The simple rule is that no player can take 2 consecutive hits.
Let’s continue with the previous example.
Suppose player A delivers a valid serve and receiver C successfully returns the ball.
So the rally will continue as the under-mentioned sequence of returns until any of the players commits a mistake.
Player B (Team 1)
Player D (Team 2)
Player A (Team 1)
Player C (Team 2)
Player B (Team 1) and so on until any player commits a mistake.
Change of Ends
The change of ends occurs after the end of each game and also in the deciding set after either of the teams scores a total of 5 points.
In the next game, the receiver team becomes the server and vice versa. The team who is due to serve in the next game has the opportunity to select the player who will serve first. The reverse serving sequence will decide the receiver for the first 2 points.
Considering the above example, if player C of Team 2 is selected to serve first, by reverse sequencing, A will be the receiver for the first 2 points.
When any of the teams first scores 5 points in the final set (5th set when the match is tied at 2-2), there is a changeover of sides and receiver. The partner of the previous receiver becomes the new receiver. Suppose A is the server and C is the receiver before the changeover. So after the changeover of sides, If A remains the server, D is the receiver and if C is the new server, B becomes the receiver.
Some Simple Strategies to Play Doubles in Table Tennis
- Coordination and understanding are the keys to doing better in doubles. It has been often observed that a relatively weaker team that has better coordination between players, ends the match on a winning note.
- You should know your partner’s strengths and weaknesses. So try to play the ball in such a manner, so that your opponent is forced to give a return on your partner’s favorite side.
- Always try to attack the weaker player between the two. Another good tactic is to target the body of the returner to restrain his teammate from making a shot.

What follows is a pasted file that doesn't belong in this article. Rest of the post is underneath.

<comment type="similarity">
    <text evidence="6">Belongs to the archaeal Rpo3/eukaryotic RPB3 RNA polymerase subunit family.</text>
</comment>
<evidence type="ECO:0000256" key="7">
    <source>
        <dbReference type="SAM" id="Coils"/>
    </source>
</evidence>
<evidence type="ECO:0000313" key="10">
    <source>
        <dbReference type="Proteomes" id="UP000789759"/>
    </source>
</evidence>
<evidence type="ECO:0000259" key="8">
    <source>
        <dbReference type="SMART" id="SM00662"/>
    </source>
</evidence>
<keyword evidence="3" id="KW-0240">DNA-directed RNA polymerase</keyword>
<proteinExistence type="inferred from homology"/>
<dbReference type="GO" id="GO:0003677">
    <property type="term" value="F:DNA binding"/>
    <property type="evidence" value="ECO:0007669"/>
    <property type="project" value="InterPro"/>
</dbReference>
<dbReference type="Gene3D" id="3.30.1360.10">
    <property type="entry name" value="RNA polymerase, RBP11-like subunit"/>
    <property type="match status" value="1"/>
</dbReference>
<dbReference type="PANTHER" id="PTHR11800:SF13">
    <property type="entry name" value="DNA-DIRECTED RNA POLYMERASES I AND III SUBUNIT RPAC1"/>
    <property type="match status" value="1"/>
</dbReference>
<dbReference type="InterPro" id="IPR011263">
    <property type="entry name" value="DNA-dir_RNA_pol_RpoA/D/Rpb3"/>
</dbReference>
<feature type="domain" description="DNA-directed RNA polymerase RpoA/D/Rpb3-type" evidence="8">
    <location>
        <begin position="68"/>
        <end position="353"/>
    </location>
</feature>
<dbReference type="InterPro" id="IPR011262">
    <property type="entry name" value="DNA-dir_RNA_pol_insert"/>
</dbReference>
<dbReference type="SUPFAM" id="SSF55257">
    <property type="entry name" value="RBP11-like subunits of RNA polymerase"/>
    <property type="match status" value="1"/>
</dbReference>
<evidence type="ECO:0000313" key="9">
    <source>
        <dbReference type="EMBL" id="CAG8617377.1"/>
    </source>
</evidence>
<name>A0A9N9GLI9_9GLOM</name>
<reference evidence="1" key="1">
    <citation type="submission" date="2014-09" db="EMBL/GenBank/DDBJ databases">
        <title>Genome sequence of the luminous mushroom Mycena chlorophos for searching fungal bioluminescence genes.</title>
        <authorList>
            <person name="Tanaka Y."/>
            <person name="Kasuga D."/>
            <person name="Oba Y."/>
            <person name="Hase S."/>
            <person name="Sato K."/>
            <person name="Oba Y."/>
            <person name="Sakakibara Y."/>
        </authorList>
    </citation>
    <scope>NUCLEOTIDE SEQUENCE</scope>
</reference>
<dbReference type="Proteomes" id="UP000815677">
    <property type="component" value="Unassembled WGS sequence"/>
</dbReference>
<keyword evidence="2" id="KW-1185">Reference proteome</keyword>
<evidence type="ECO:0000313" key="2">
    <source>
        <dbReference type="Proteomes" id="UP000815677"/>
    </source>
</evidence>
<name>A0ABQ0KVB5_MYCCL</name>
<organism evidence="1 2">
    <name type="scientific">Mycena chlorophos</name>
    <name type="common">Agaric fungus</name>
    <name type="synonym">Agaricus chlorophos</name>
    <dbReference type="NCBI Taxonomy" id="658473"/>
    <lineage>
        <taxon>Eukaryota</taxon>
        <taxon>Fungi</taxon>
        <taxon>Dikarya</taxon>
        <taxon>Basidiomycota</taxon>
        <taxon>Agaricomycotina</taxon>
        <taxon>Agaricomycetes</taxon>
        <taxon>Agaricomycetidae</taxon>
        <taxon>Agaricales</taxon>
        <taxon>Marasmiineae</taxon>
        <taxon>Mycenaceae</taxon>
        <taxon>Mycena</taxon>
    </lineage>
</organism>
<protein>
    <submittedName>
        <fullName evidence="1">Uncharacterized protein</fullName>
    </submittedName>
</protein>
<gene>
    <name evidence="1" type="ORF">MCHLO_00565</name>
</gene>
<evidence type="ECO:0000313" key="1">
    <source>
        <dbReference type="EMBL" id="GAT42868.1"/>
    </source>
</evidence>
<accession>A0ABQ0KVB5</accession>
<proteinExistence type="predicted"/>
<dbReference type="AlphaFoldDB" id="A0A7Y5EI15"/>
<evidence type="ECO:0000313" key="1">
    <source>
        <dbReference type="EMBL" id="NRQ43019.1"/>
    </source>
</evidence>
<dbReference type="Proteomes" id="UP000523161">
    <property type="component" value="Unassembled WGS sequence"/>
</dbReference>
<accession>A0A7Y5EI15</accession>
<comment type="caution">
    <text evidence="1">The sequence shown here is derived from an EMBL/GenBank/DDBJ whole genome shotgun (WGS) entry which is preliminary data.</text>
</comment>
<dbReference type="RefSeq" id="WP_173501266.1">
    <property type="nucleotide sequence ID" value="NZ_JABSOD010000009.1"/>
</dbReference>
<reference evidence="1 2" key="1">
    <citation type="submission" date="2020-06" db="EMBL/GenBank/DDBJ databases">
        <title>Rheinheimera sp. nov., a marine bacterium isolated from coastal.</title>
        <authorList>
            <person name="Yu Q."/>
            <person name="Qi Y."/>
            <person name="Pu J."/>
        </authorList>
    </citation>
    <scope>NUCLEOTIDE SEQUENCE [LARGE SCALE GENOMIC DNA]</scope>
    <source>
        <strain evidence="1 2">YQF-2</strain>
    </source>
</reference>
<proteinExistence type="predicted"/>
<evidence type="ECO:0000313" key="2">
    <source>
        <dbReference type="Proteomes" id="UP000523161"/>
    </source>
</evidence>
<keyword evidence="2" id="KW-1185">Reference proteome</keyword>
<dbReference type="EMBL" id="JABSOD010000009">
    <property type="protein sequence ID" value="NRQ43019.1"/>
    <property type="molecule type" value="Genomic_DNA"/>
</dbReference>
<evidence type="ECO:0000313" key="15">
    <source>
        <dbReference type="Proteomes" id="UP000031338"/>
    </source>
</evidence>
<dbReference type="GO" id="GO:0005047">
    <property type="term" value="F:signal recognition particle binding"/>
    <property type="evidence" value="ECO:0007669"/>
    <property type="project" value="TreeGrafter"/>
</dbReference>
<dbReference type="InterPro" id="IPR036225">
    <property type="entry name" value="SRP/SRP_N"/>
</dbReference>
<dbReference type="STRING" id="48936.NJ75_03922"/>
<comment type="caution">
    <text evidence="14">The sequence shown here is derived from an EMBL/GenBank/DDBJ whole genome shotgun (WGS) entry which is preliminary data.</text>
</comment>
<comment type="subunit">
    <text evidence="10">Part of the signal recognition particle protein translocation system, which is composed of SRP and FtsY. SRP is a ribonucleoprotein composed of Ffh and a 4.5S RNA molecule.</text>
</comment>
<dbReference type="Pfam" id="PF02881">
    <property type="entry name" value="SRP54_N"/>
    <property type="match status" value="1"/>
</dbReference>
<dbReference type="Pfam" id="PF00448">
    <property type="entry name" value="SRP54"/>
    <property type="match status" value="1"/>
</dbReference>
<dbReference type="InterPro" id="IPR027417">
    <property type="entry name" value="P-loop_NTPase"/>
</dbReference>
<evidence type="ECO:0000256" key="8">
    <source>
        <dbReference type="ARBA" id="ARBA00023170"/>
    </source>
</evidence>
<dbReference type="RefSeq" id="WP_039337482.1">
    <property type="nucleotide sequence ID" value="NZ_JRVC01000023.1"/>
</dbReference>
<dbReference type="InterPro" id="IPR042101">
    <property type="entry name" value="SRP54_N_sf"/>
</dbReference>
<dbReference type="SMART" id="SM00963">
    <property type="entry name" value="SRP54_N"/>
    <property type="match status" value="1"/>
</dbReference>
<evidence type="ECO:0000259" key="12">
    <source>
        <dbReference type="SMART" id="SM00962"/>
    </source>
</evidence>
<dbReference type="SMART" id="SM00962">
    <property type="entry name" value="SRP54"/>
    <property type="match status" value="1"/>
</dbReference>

- Give space to your partner after committing your shots and promptly return to the ready position quickly just after the return of your partner.
- Communicate with your partner by hand signaling the type of service that you are going to deliver so that your partner can predict the return of the opponent team.
- Try to be more aggressive, if your partner is not as good as you. In reverse, try to give as many returns as possible so that your partner gets the opportunity to finish the point on a winning note.
Frequently Asked Questions
1. What happens when the ball lands on the centerline while serving in doubles table tennis?
In doubles, the service must go diagonally, from your right half to your opponent’s right half. If the ball lands on the centerline, it is a valid serve.
2. What happens when the ball lands on the white sideline in table tennis?
Landing on the line is fair, but if the ball touches the vertical side of the table, it is a wrong service.
3. If is there any “Double fault” in table tennis?
No, there is no “Double fault” in table tennis. If it is a “let” (if the ball touches the net but lands right) serve, you have the opportunity to do as many serves as you can. “Double fault” is considered only in tennis.